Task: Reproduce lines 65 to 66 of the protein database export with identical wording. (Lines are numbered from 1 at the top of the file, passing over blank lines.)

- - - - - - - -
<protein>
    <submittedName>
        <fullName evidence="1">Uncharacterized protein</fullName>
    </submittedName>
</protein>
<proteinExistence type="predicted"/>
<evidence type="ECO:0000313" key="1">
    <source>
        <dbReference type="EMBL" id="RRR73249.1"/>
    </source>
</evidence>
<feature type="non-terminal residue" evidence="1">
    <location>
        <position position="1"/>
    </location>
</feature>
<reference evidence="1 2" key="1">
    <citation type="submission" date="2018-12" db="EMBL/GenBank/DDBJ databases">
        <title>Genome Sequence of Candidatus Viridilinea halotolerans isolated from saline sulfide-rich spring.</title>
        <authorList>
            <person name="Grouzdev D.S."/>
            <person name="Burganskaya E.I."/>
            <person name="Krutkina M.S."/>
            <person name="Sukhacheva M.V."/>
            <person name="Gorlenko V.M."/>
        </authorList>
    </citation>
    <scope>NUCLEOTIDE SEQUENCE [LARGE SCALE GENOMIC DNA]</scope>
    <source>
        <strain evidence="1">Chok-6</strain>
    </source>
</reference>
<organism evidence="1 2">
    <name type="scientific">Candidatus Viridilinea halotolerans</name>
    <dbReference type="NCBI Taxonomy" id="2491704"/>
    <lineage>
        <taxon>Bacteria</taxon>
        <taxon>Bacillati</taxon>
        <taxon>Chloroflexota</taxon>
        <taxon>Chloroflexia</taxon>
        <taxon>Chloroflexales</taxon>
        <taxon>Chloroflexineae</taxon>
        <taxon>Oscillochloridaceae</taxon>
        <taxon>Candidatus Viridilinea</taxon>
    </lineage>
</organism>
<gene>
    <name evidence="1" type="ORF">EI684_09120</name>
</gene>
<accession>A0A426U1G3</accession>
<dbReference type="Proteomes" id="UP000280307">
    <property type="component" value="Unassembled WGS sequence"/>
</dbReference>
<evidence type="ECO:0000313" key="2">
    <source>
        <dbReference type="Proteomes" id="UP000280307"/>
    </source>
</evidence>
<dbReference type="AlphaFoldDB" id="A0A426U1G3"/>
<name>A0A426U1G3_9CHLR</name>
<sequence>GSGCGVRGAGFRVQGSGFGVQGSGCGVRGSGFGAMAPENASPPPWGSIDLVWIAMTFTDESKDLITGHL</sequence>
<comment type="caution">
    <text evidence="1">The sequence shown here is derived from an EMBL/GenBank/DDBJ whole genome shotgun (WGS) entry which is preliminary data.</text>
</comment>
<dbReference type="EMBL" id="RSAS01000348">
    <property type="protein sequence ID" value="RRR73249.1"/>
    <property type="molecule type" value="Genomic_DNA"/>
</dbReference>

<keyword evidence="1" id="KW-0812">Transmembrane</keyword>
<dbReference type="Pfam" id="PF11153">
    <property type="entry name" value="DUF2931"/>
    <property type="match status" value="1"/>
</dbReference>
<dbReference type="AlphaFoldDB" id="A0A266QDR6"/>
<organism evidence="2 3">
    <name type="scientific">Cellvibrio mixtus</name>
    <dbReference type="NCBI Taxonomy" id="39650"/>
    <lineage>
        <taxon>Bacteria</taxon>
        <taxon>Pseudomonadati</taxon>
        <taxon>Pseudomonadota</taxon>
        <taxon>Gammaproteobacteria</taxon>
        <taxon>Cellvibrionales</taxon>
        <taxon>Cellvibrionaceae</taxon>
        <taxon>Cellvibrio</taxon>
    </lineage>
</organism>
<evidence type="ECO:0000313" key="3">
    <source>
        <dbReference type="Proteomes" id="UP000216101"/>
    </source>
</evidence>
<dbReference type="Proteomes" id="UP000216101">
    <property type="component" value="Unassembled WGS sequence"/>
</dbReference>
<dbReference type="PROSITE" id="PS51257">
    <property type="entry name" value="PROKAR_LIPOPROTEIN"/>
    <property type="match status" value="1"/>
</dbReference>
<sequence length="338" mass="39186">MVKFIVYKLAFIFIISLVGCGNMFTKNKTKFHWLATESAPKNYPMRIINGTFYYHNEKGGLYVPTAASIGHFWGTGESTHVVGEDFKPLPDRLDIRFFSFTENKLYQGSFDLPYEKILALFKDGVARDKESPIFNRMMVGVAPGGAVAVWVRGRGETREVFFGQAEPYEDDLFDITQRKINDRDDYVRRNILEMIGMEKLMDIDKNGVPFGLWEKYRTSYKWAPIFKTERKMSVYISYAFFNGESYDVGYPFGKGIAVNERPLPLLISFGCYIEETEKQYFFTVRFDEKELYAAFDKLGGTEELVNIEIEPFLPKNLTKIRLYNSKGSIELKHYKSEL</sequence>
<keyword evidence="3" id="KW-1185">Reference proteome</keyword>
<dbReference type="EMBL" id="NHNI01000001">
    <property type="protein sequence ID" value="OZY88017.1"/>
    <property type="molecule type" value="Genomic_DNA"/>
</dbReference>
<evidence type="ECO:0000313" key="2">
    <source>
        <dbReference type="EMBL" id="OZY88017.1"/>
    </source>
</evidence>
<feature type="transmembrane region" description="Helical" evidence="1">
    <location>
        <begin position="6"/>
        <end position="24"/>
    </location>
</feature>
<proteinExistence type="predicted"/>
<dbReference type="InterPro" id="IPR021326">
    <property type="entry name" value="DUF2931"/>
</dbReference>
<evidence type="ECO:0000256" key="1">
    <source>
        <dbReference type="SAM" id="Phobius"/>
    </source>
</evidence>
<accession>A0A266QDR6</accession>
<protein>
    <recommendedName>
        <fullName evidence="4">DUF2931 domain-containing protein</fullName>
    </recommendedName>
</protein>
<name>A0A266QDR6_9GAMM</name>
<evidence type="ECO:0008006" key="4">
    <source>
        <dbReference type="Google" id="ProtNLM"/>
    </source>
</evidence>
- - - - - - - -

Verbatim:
<dbReference type="EMBL" id="RSAS01000348">
    <property type="protein sequence ID" value="RRR73249.1"/>